American jailed in N. Korea returned to work camp

SEATTLE (AP) - A U.S. citizen detained in North Korea for 15 months has been returned to a labor camp, prompting worries about his health, his sister said Friday.

Kenneth Bae, who led tour groups in North Korea, was arrested in late 2012 and sentenced to 15 years hard labor for unspecified hostile acts. Calls for his release on humanitarian grounds have gone unanswered. After he lost 50 pounds, he was moved last summer to a hospital from a prison work camp where he had been farming vegetables.

His sister, Terri Chung of Edmonds, Wash., said her family learned from the U.S. State Department on Friday that Bae was taken back to the labor camp on Jan. 20 _ the same day Bae appeared before news reporters in Pyongyang, wearing a prison uniform stamped with the number 103.

"He's back to eight-hours-a-day, six-days-a-week hard labor," she said. "We can't help but be concerned about that."

The news coincided with the release of a story in a pro-Pyongyang newspaper based in Japan, Choson Sinbo, reporting that a U.S. envoy was expected to visit Bae.

State Department spokeswoman Jen Psaki did not comment directly on the report, and she gave no indication that an invitation had been extended by North Korea. Psaki reiterated that the U.S. has made a longstanding offer to send its envoy on North Korean human-rights issues, Robert King.

In its report, Choson Sinbo said a reporter had interviewed Bae at the prison, and Bae said he had been notified that King could visit as soon as Monday and no later than the end of the month.

Such diplomatic outreach to North Korea is unpredictable, particularly because Washington and Pyongyang do not have formal ties. The North invited King to visit in late August to seek a pardon for Bae, but it withdrew the invite at the last minute, to protest U.S. military exercises. More military drills between the U.S. and South Korea are planned this month.

Psaki voiced deep concern over Bae's transfer to the labor camp and about his health, and she urged North Korea to grant him amnesty and immediate release on humanitarian grounds.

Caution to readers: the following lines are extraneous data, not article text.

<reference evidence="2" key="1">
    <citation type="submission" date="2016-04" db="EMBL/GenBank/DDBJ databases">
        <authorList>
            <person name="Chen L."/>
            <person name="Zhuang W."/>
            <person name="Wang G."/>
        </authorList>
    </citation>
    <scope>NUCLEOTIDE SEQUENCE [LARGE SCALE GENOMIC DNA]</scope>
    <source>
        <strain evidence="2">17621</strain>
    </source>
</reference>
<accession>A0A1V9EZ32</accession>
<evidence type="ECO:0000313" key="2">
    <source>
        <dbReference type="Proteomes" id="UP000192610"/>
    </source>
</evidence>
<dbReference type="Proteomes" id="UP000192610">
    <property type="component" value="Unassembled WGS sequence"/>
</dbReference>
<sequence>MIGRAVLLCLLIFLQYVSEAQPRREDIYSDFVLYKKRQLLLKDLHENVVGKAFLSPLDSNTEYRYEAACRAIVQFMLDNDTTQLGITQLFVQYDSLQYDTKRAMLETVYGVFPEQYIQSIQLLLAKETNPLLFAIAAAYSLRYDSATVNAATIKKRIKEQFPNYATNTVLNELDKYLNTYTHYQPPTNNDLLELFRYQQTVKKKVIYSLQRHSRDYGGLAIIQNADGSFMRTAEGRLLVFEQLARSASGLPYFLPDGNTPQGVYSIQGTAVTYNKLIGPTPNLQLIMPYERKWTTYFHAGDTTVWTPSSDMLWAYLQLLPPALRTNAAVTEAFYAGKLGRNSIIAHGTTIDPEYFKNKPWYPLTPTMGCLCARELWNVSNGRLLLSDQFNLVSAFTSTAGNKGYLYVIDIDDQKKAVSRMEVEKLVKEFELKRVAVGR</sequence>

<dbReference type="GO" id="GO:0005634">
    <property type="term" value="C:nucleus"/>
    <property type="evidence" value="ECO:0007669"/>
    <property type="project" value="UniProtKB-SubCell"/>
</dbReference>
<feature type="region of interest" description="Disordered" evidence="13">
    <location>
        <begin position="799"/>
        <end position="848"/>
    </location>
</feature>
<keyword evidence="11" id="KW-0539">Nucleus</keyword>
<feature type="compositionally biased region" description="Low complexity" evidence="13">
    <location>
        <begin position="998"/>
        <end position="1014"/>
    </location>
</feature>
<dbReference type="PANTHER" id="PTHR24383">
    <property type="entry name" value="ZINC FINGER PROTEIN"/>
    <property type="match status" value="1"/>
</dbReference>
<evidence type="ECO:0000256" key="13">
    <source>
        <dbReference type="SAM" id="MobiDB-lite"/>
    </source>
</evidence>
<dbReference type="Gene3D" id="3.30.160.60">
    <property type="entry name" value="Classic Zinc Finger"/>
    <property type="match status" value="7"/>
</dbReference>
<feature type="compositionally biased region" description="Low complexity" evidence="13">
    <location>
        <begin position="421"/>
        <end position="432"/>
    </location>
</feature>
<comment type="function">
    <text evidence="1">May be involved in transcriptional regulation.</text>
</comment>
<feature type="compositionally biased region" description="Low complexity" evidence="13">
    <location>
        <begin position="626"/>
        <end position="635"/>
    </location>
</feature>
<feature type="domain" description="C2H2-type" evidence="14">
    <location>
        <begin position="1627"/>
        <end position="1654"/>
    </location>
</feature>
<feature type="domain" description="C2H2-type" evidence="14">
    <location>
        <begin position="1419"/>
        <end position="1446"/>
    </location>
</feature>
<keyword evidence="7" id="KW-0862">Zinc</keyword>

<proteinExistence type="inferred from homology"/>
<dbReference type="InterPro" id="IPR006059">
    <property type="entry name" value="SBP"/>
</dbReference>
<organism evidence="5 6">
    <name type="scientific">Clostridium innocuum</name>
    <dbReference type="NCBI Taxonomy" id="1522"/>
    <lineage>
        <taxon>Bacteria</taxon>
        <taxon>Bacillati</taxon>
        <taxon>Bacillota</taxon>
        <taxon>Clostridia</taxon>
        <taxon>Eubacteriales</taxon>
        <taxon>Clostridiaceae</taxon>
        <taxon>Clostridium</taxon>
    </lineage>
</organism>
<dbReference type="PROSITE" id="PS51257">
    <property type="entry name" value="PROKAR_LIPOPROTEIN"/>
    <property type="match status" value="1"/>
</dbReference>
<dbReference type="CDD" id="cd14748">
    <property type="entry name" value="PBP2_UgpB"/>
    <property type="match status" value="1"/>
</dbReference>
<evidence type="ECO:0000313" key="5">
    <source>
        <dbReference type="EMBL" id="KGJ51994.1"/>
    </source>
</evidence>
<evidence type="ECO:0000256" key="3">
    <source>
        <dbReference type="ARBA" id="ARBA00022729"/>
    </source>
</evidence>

Analysts say North Korea has previously used detained Americans as leverage in its standoff with the U.S. over its nuclear and missile programs, although Pyongyang said last May it would not use Bae as a bargaining chip.

Bae, a 45-year-old father of three, was born in South Korea and immigrated to the U.S. with his parents and sister in 1985. He had been living in China as a Christian missionary for about seven years before his arrest. Within the last few years, he began leading small tour groups, mostly of American and Canadian citizens, into a "special economic zone" designed to encourage commerce in northeastern North Korea.

The State Department and Vice President Joe Biden have requested his release, and on Thursday, President Barack Obama echoed those calls at the annual National Prayer Breakfast in Washington, D.C.

"We pray for Kenneth Bae, a Christian missionary who has been held in North Korea for 15 months," Obama said. "His family wants him home, and the United States will continue to do everything in our power to secure his release because Kenneth Bae deserves to be free."

At his news conference Jan. 20, Bae urged the U.S. to work for his release: "I believe that my problem can be solved by close cooperation and agreement between the American government and the government of this country." He also apologized to North Korea and said he had committed anti-government acts.

Bae's news conference came weeks after North Korea freed an elderly American veteran of the Korean War, Merrill Newman, who had been held for weeks for alleged crimes during the 1950-53 conflict.

Bae's family has said he suffers from diabetes, an enlarged heart, liver problems and back pain. When his mother was allowed to visit him last October, he could only stand for 30 to 45 minutes at a time, his sister said.

___

AP writer Matthew Pennington contributed from Washington, D.C.


(Copyright 2014 The Associated Press. All rights reserved. This material may not be published, broadcast, rewritten or redistributed.)

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